The U.S. conducted an airstrike in Somalia on Sunday against al-Shabab, killing two, U.S. Africa Command said Tuesday.
According to a statement by AFRICOM, al-Shabab insurgents were attacking Somali National Army forces near Buulobarde, more than 124 miles north of the country’s capital of Mogadishu. This appears to be the 10th strike by U.S. forces in Somalia in 2022, according to a Long War Journal tracker. That’s compared to 11 such strikes in 2021 and 44 in 2020.
“Al-Shabaab is the largest and most kinetically active al-Qaeda network in the world and has proved both its will and capability to attack U.S. forces and threaten U.S. security interests,” AFRICOM officials said in a statement. “U.S. Africa Command, alongside its partners, continues to take action to prevent this malicious terrorist group from planning and conducting attacks on civilians.”
The strike on Sunday killed two al-Shabaab fighters, while no civilians were injured or killed, according to AFRICOM. The command has in the past been accused by groups like Amnesty International and Human Rights Watch of killing civilians in strikes, despite the command claiming otherwise.
The airstrike came a week after the the Somali Ministry of Information, Culture and Tourism released a statement saying that government forces had reclaimed territories in the Hiiraan and Middle Shabelle regions in the Hirshabelle State.
While the government would not give an exact number, the Ministry claimed that numerous al-Shabaab militants were killed as government forces made those territorial gains.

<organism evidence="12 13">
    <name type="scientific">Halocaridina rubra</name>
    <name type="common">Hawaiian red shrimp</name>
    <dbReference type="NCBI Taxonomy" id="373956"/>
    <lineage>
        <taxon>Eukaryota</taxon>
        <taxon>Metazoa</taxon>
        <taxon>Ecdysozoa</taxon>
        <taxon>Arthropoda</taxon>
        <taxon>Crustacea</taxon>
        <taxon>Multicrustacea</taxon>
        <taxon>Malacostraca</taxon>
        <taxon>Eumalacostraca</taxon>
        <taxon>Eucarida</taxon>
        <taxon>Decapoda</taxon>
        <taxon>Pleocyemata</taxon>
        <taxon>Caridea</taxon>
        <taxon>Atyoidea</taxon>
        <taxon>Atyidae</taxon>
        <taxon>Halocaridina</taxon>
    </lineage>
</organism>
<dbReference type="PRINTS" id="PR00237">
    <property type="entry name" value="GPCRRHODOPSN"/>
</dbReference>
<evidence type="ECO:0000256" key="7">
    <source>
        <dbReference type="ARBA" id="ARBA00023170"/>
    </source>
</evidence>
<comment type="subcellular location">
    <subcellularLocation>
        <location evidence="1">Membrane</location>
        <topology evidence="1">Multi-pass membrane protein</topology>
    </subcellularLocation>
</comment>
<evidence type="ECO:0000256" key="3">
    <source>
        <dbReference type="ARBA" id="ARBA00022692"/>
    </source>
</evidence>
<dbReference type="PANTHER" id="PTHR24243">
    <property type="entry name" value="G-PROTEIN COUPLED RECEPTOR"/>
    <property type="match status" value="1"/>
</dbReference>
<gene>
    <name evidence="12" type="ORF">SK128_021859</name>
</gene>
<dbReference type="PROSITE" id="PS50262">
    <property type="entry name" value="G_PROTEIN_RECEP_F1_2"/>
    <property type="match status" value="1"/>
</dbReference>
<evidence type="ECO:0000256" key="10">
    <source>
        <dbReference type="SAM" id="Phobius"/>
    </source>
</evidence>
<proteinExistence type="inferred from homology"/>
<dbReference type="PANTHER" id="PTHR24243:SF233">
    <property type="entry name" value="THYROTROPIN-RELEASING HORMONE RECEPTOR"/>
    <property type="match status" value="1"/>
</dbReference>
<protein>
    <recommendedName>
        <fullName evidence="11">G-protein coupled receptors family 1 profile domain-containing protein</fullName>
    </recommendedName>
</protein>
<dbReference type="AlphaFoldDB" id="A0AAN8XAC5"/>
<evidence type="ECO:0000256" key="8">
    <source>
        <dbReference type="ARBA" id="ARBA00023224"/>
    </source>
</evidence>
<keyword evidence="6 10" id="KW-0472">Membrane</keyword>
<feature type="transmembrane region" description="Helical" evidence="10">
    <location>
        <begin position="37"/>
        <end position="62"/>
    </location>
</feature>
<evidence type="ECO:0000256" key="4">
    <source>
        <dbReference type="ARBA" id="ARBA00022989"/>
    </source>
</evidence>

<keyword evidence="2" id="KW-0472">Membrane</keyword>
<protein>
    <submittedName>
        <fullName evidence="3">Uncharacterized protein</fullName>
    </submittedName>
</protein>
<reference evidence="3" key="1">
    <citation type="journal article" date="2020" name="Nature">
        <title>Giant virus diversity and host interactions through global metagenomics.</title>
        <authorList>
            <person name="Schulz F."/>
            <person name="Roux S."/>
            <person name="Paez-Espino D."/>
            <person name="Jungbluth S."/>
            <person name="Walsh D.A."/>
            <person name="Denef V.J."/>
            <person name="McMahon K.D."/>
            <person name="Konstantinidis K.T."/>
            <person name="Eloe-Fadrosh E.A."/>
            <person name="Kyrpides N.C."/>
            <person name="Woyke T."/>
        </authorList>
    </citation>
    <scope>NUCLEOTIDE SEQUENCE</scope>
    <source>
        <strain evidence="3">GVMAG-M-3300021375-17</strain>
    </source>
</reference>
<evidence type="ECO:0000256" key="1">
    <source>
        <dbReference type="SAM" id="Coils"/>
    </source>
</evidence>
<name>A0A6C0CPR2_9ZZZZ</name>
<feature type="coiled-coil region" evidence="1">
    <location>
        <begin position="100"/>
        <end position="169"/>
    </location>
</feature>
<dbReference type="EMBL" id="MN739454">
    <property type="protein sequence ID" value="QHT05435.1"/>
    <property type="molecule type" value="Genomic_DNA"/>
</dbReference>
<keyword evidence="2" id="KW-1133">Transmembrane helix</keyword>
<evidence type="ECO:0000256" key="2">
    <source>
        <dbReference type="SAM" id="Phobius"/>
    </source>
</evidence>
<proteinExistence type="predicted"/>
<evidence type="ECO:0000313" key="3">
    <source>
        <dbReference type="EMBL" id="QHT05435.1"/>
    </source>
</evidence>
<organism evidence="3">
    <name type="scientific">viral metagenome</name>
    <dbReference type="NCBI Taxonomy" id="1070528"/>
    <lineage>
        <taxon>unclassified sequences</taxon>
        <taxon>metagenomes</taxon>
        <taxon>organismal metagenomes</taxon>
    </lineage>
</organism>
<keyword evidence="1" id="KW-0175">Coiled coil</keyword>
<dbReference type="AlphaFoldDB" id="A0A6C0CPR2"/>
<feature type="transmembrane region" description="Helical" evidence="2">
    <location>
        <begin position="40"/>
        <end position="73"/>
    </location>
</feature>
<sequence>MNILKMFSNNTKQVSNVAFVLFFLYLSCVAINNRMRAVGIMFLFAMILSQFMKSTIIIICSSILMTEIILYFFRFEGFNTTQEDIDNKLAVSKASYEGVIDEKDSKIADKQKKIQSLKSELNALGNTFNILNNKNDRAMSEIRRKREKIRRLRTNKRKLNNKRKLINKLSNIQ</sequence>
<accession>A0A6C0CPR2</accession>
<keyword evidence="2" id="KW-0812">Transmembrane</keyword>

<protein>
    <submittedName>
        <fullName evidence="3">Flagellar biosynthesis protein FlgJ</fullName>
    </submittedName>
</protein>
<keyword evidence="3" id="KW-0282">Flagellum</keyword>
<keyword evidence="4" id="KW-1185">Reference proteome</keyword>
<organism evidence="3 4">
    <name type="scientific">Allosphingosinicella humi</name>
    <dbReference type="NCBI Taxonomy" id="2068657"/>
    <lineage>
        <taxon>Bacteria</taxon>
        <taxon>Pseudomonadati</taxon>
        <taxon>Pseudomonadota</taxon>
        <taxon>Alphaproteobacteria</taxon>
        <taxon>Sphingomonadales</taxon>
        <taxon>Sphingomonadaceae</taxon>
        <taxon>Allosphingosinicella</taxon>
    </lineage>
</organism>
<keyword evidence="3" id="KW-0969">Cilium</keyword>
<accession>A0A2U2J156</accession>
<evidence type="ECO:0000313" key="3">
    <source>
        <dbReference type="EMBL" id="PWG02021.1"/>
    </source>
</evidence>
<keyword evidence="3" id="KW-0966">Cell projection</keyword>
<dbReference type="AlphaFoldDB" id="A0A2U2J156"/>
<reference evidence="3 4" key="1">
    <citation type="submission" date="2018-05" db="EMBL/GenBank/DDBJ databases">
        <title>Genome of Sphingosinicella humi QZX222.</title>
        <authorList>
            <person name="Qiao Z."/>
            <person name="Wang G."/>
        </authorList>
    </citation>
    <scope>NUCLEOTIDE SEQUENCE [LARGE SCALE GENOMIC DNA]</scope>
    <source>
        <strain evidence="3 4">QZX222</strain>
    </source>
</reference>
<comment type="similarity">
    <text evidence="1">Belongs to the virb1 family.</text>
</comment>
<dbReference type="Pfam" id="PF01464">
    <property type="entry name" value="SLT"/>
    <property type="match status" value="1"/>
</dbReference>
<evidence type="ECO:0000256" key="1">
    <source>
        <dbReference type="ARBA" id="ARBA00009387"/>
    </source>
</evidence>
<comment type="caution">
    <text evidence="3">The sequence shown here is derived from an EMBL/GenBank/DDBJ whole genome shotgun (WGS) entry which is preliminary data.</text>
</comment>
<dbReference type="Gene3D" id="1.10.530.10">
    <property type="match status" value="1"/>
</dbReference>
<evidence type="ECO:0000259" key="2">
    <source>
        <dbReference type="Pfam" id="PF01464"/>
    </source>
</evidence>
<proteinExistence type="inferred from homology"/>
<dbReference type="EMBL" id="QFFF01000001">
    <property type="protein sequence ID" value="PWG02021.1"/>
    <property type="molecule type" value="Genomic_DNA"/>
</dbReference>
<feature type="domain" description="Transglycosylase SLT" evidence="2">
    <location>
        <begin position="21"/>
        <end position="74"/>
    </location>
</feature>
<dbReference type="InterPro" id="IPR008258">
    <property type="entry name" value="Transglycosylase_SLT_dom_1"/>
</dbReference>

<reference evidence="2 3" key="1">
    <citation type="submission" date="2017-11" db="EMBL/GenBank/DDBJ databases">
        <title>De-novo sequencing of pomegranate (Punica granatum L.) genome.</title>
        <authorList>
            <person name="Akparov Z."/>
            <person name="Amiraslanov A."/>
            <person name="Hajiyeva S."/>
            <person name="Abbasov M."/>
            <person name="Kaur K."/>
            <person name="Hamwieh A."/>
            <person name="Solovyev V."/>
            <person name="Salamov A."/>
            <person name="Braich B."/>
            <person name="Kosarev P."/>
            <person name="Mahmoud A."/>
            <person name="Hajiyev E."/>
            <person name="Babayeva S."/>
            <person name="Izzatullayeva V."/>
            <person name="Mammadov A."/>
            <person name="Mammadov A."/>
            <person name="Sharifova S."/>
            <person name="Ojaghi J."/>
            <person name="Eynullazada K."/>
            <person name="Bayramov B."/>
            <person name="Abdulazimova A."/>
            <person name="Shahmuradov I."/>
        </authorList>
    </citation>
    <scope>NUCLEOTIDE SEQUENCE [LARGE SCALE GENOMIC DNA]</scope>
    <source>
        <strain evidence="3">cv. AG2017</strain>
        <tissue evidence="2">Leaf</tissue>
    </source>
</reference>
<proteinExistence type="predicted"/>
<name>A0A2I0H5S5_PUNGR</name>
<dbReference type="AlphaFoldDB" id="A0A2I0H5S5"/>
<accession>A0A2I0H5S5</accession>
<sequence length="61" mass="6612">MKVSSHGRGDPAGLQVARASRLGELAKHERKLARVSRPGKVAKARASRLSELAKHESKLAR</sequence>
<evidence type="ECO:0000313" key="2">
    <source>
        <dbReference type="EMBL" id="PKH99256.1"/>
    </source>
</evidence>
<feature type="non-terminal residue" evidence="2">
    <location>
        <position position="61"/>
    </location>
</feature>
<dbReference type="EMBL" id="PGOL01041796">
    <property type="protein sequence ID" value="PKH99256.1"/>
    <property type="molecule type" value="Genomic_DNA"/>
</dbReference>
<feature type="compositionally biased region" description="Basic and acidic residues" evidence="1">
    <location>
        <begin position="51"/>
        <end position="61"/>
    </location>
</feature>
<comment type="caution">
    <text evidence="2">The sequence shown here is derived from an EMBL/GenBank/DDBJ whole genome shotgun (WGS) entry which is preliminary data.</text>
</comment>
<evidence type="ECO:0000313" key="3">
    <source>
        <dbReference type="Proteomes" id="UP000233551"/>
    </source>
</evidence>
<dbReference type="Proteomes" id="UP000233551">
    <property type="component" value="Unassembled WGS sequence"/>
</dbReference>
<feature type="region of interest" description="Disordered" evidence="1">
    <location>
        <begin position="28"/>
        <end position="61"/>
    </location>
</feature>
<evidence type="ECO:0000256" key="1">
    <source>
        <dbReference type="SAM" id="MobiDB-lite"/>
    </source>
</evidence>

The U.S. airstrike is one in a series of such attacks in recent months. In September, a U.S. airstrike killed more 27 al-Shabaab militants in the same region, AFRICOM claimed. The strike took place in the same region, near Buulobarde.
“The defensive strikes allowed the Somali National Army and African Union Transition Mission in Somalia forces to regain the initiative and continue the operation to disrupt al-Shabaab in the Hiraan region of central Somalia,” the September statement said. “This operation is the largest combined Somali and ATMIS offensive operation in five years.”
This came as hundreds U.S. troops restarted regular rotations in Somalia, after the Biden administration overturned a Trump-era decision to pull all troops out of country by the beginning of 2021.
The U.S. military has been operating in Somalia since 2007, as a part of the Global War on Terror.
Zamone “Z” Perez is an editorial fellow at Defense News and Military Times. He previously worked at Foreign Policy and Ufahamu Africa, where he helped produce podcasts. He is a graduate of Northwestern University, where he researched humanitarian intervention and atrocity prevention in his thesis. He can be found on Twitter @zamoneperez.